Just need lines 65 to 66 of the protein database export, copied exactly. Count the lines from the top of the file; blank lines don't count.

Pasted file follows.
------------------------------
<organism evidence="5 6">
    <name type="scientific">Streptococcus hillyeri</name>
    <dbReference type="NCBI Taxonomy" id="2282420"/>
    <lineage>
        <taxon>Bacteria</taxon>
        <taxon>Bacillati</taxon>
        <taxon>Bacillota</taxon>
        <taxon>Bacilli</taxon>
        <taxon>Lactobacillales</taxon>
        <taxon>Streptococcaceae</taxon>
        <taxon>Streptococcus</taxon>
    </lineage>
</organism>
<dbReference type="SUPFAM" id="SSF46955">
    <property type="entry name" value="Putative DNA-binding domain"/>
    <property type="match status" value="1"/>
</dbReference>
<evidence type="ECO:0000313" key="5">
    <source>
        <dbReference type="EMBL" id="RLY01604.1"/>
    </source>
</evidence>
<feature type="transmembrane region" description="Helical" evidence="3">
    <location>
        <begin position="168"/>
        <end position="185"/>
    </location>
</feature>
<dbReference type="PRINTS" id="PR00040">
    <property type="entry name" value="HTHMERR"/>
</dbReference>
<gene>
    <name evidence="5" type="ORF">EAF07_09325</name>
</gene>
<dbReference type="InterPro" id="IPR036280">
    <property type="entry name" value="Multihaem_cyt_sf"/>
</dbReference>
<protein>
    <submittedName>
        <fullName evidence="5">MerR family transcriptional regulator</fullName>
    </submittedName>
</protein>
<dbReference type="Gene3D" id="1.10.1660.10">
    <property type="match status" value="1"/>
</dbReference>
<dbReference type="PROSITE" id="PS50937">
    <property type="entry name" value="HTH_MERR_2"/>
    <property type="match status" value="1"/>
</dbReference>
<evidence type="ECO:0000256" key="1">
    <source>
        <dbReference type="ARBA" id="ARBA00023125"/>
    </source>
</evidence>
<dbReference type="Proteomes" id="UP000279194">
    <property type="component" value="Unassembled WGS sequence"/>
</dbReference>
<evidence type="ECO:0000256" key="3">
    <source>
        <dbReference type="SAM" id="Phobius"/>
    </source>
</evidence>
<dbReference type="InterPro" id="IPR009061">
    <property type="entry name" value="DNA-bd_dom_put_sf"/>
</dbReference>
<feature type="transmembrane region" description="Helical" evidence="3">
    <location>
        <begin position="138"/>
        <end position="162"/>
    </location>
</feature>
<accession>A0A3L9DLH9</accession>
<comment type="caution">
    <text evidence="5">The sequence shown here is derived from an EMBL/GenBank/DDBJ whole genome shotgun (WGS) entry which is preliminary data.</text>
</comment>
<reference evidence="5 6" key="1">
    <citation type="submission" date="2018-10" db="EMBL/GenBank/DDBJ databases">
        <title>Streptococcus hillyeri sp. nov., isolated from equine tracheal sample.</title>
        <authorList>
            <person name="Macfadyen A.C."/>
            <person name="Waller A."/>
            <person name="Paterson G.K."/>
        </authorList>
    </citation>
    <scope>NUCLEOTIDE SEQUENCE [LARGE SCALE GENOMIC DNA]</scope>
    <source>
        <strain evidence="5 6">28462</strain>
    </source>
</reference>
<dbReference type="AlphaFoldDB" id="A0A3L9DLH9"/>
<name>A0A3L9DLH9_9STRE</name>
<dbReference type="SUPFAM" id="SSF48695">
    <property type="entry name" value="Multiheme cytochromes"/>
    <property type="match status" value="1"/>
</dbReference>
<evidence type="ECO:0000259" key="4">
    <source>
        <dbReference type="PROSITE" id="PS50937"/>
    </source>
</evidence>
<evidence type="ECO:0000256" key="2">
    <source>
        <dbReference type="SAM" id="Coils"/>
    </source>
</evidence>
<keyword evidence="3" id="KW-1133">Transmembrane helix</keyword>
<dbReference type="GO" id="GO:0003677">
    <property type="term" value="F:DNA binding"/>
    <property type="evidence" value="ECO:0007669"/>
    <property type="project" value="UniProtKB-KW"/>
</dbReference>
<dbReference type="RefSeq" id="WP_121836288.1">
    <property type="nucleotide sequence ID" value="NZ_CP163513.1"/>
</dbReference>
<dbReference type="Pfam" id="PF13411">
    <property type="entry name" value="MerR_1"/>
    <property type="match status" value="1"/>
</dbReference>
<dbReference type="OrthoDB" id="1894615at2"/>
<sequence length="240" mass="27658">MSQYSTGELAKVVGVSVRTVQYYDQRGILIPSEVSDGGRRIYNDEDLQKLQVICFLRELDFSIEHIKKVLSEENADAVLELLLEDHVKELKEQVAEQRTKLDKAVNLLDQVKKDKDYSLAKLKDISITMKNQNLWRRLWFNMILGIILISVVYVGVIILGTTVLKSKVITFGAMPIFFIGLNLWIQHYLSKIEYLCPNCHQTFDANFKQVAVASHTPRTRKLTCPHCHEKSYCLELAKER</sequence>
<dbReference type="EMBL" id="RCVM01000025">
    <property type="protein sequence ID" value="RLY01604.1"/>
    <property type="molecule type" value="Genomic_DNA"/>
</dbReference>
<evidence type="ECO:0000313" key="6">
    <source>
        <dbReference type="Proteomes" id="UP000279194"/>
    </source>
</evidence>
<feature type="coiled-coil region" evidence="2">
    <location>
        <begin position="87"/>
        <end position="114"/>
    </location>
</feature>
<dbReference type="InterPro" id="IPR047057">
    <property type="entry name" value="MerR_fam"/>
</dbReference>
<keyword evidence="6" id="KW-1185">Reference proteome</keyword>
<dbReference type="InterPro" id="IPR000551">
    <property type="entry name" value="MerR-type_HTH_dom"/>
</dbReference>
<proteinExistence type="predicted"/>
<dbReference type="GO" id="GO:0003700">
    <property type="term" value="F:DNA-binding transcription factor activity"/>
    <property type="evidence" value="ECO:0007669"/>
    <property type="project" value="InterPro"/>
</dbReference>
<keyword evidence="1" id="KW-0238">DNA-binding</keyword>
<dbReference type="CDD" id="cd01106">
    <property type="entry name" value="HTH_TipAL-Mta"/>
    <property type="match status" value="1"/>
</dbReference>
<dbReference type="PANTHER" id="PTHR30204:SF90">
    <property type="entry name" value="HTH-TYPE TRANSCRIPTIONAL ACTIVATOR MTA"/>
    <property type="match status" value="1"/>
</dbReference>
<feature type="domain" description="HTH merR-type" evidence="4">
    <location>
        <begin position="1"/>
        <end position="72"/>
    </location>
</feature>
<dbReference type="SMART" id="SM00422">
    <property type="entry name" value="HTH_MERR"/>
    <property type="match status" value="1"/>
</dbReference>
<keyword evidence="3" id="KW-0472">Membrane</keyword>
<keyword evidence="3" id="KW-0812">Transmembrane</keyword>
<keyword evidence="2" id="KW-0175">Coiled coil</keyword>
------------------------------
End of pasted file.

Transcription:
</dbReference>
<feature type="transmembrane region" description="Helical" evidence="3">